Chelsea’s proposed share of the cost of a new Northeast Metropolitan Vocational Technical High School building would put an unfair financial burden on the city, according to city officials and community leaders who rallied in front of City Hall last Thursday.
Voters in the 12 vocational district communities, including Chelsea, will be able to weigh in on the funding of the proposed $317 million project in Wakefield on Tuesday, Jan. 25. Polls will be open in Chelsea in the City Council Chambers at City Hall from 11 a.m. to 6 p.m.
At last Thursday’s rally, a number of city officials urged voters to vote no.
“We are grateful for the opportunity that this brings to our students in offering vocational education, however the construction of this new school comes at a hefty price for our community,” said District 5 City Councillor Judith Garcia. “It will cost the city ($58) million. We are talking about annually a cost of $1.9 million, which is a very high price for us; it’s a price that our community cannot afford to pay.”
School Committee President Kelly Garcia urged residents in surrounding communities, which include Revere, Saugus, Winthrop, Wakefield, Reading, and Woburn, as well as voters in Chelsea to vote no.
“Our schools, our community can simply not afford this construction and we hope we can count on your vote on voting no on Jan. 25,” said Kelly Garcia.
The inequity of the formula determining Chelsea’s share of the project cost was a theme touched upon by many of the day’s speakers. Judith Garcia said if Chelsea has to pay nearly $2 million per year over the next 30 years, it will basically eliminate the ability for Chelsea to pay for any new school or city projects over that time.
“Our objections have nothing to do with the merits of the school, it is simply the cost and the antiquated formula,” said District 2 City Councillor Melinda Vega Maldonado. “The cost is simply unaffordable, inequitable, and insensitive, especially after the hardships of the pandemic.”
City Council President Roy Avellaneda said he understands the need for a new vocational high school.
“What we object to is the cost of the project, because it seems a little bit exorbitant based on our own cost when we built our own middle school and other projects in the city so we don’t think the cost has been scrutinized enough,” said Avellaneda. “Second, it’s about the portion that Chelsea must contribute that we feel is unfair and heavier for our community than the other participating 12 communities. It’s another example of Chelsea once again not receiving equitable treatment as compared to everyone.”
The funding formula for the construction costs is based solely on the number of students each community sends to the vocational school. Only Revere sends more students in the district.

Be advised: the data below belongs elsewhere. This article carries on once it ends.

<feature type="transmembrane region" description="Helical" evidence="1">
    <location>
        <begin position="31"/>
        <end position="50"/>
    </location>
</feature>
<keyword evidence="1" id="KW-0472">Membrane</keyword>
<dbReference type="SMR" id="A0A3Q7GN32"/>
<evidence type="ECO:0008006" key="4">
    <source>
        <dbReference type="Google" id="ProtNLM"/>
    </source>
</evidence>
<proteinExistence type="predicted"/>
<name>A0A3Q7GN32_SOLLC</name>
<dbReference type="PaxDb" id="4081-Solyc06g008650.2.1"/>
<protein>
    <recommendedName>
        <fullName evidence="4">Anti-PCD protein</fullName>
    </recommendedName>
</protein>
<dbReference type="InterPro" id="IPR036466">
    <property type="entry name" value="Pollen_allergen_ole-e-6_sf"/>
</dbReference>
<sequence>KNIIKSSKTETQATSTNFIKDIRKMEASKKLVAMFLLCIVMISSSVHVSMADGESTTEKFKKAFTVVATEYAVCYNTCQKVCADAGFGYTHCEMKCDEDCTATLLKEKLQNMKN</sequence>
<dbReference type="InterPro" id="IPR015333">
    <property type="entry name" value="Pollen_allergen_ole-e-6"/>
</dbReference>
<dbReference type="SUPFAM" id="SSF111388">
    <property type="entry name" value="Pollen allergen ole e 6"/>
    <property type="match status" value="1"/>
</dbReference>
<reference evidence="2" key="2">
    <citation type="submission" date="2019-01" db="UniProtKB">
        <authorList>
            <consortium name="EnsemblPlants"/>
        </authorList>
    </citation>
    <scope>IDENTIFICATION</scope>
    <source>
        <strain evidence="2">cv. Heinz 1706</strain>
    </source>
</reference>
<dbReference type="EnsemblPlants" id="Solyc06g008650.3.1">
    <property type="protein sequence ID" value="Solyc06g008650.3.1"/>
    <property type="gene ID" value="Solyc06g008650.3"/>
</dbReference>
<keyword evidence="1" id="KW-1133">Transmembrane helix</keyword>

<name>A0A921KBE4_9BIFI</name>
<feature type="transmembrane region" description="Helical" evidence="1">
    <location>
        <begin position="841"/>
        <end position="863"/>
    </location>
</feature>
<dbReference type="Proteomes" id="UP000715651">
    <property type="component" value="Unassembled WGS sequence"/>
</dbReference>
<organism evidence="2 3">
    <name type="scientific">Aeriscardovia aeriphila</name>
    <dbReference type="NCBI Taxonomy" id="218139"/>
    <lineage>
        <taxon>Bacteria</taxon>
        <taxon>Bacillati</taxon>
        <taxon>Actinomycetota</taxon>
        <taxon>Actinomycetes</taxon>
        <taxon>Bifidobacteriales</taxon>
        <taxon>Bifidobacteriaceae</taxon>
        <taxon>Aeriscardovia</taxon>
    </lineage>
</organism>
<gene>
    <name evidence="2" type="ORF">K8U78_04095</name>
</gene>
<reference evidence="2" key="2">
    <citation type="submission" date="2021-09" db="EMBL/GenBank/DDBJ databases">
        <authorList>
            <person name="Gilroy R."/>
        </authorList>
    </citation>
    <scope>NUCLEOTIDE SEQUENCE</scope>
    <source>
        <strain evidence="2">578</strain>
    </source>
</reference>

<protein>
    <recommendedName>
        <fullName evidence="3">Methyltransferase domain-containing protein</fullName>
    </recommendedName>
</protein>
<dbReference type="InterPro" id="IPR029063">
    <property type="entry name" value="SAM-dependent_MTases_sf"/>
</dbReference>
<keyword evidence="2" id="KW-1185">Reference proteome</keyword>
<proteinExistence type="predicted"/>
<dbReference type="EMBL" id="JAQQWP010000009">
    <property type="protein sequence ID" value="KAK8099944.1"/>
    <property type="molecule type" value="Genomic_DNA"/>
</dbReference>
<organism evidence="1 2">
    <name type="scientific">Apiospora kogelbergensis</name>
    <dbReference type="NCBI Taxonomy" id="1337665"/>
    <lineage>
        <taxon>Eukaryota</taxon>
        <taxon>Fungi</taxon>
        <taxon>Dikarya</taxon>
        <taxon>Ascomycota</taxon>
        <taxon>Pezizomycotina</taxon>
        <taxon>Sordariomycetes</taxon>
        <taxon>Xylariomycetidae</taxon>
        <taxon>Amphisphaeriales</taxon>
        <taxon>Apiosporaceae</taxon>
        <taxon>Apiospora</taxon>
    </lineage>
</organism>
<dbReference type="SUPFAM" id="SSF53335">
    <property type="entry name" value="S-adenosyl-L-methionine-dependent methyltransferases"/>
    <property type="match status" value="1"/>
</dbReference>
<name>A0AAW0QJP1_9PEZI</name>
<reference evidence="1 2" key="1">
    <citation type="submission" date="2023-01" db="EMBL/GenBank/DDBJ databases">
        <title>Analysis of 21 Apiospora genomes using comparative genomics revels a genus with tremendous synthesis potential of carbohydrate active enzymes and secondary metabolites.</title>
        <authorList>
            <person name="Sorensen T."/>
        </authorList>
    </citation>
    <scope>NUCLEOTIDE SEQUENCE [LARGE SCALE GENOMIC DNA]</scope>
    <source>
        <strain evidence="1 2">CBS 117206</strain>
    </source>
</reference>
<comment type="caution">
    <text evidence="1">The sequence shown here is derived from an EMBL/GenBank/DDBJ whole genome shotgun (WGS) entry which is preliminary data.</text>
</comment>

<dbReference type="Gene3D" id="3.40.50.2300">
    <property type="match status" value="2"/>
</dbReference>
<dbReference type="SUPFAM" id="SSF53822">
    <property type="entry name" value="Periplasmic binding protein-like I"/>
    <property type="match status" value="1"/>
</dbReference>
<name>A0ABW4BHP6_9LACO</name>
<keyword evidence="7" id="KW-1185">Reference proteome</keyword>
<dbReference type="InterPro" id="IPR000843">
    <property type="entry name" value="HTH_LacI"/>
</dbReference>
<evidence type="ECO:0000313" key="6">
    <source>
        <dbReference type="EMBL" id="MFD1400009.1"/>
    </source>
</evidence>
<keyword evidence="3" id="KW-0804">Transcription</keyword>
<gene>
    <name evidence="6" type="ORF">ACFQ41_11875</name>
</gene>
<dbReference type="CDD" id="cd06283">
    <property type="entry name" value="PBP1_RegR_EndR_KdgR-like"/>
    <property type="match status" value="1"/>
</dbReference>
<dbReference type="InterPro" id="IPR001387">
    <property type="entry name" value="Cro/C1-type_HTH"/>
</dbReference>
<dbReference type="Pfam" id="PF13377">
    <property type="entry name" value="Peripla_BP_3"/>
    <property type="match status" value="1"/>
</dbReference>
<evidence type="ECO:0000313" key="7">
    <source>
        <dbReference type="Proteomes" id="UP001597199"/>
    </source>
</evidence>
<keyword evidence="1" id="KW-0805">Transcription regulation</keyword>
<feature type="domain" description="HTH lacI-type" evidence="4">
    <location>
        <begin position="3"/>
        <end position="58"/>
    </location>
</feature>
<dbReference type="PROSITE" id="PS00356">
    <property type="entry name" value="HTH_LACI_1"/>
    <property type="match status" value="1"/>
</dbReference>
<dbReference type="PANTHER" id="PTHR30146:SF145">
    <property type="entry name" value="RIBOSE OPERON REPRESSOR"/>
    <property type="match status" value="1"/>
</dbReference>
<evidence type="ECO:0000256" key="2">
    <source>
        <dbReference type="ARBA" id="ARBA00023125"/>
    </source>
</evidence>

City Manager Thomas Ambrosino said he believes the current vocational high school is antiquated and that a replacement needs to be replaced.
“It’s the cost of this specific replacement and its oppressive financial burden on the city of Chelsea that drives our strong opposition,” said Ambrosino. “To demand that the city of Chelsea pay $2 million a year, for each of the next 30 years without any consideration at all for our unique demographics and our ability to pay where wealthier communities, far wealthier communities than Chelsea will be paying far less for the same exact facility for their students and their residents. That to me is unfair, it’s unjust, it’s unconscionable.”
Superintendent of Schools Almi Abeyta said it is rare for her as a superintendent to oppose the building of a new school, and said there is no doubt that the vocational district needs a new building, but like the others who spoke, Abeyta said she objected to the costs it will impose on the residents of Chelsea.”
“The cost is a huge burden to our community that is 70 percent economically disadvantaged and the hardest hit in this pandemic,” said Abeyta.
Northeast Metropolitan Vocational Technical District Superintendent Dave DiBarri has stated that Northeast Metro Tech’s goal is to help every student reach their full potential, and to find employment in high-paying, high-demand jobs upon graduation.
“Northeast’s building is more than 50 years old and has already served beyond its intended lifespan,” said DiBarri. “As a result, Northeast students do not have access to the best career technical education possible.”
He said a team including Northeast officials, School Committee members from all 12 communities Northeast serves, and construction experts has spent more than four years developing a plan for a new school building.